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Technological infrastructure and international competitiveness

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  • C. Freeman
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    Abstract

    The paper is probably the first written paper using the concept of 'the national innovation system' and it analyses how technological infrastructure differs between countries and how such differences are reflected in international competitiveness. It makes a critical review of new (in the 1980s) developments in the theory of international trade and confronts them with recent empirical results. It shows how competitiveness cannot be explained by wage rates-prices-currency rates. Technological leadership gives absolute rather than comparative advantage and technological leadership will reflect institutions supporting coupling, creating, clustering comprehending and coping in connection with technology. The analysis is rooted in historical context through references to Friedrich List and his criticism of Adam Smith and laissez-faire. Special emphasis is put on List's concept of mental capital. Finally, the analytical arguments are illustrated by the catching-up and forging ahead of first Germany and later Japan. The paper concludes that disequilibria in international trade will be persistent and that for laggard economy the free trade doctrine may be unduly restrictive. Another conclusion is that public investment in technological infrastructure and intellectual capital is crucial for successful economic development. It is pointed out that there is a need to couple education, science, trade and industry policy in order to build competitiveness. Copyright 2004, Oxford University Press.

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    Bibliographic Info

    Article provided by Oxford University Press in its journal Industrial and Corporate Change.

    Volume (Year): 13 (2004)
    Issue (Month): 3 (June)
    Pages: 541-569

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    Handle: RePEc:oup:indcch:v:13:y:2004:i:3:p:541-569

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    Cited by:
    1. Soete, Luc & Verspagen, Bart & Weel, Bas ter, 2009. "Systems of Innovation," MERIT Working Papers, United Nations University - Maastricht Economic and Social Research Institute on Innovation and Technology (MERIT) 062, United Nations University - Maastricht Economic and Social Research Institute on Innovation and Technology (MERIT).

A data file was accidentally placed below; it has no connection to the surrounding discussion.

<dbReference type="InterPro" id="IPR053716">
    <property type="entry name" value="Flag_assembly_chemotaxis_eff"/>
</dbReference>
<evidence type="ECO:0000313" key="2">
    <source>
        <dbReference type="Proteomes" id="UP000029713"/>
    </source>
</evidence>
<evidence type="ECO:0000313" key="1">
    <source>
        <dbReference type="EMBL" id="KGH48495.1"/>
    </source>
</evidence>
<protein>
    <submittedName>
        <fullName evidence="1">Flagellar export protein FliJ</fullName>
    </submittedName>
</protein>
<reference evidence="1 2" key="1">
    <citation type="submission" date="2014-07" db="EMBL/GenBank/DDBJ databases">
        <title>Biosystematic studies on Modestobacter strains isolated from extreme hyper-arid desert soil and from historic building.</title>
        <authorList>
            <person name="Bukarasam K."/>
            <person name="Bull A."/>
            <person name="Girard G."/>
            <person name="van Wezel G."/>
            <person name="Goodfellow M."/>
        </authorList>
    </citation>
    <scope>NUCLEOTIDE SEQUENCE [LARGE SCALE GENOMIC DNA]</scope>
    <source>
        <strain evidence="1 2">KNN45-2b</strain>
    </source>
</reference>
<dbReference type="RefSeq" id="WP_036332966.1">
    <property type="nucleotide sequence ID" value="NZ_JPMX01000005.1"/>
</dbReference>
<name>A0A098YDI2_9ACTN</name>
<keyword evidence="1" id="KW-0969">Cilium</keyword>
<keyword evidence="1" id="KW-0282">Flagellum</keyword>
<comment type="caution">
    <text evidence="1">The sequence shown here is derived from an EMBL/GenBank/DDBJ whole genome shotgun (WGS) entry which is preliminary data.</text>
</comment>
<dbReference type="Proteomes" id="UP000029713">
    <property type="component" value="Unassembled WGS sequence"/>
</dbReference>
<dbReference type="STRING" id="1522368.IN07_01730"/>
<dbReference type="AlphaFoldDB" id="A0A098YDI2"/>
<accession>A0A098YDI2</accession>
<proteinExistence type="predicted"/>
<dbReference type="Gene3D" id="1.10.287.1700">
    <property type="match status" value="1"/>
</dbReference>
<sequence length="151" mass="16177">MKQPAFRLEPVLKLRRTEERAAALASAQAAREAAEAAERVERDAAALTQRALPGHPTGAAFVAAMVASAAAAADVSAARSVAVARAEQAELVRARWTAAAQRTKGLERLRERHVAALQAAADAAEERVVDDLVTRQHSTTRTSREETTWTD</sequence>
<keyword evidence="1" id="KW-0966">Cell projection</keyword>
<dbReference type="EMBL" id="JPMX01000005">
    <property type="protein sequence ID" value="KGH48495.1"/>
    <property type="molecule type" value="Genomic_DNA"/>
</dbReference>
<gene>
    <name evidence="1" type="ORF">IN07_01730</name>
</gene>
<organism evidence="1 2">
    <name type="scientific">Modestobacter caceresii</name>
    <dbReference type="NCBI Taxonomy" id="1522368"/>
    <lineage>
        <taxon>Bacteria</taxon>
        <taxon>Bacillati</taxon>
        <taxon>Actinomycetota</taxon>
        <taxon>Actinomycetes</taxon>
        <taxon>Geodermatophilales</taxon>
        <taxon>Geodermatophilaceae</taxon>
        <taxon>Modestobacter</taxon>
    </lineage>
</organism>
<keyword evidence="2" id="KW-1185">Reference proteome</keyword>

2. Manuel Mira Godinho & Sandro F. Mendonça & Tiago Santos Pereira, 2005. "Towards a taxonomy of innovation systems," Working Papers Department of Economics, ISEG - School of Economics and Management, Department of Economics, University of Lisbon 2005/13, ISEG - School of Economics and Management, Department of Economics, University of Lisbon.
    3. Sharif, Naubahar, 2006. "Emergence and development of the National Innovation Systems concept," Research Policy, Elsevier, Elsevier, vol. 35(5), pages 745-766, June.
    4. Castellacci, Fulvio & Natera, Jose Miguel, 2013. "The dynamics of national innovation systems: A panel cointegration analysis of the coevolution between innovative capability and absorptive capacity," Research Policy, Elsevier, Elsevier, vol. 42(3), pages 579-594.
    5. Fatas-Villafranca, Francisco & Jarne, Gloria & Sanchez-Choliz, Julio, 2009. "Industrial leadership in science-based industries: A co-evolution model," Journal of Economic Behavior & Organization, Elsevier, Elsevier, vol. 72(1), pages 390-407, October.
    6. Lehrer, Mark & Nell, Phillip & Gärber, Lisa, 2009. "A national systems view of university entrepreneurialism: Inferences from comparison of the German and US experience," Research Policy, Elsevier, Elsevier, vol. 38(2), pages 268-280, March.
    7. Alessandro Nuvolari & Michelangelo Vasta, 2012. "The Ghost in the Attic? The Italian National Innovation System in Historical Perspective, 1861-2011," Department of Economics University of Siena, Department of Economics, University of Siena 665, Department of Economics, University of Siena.

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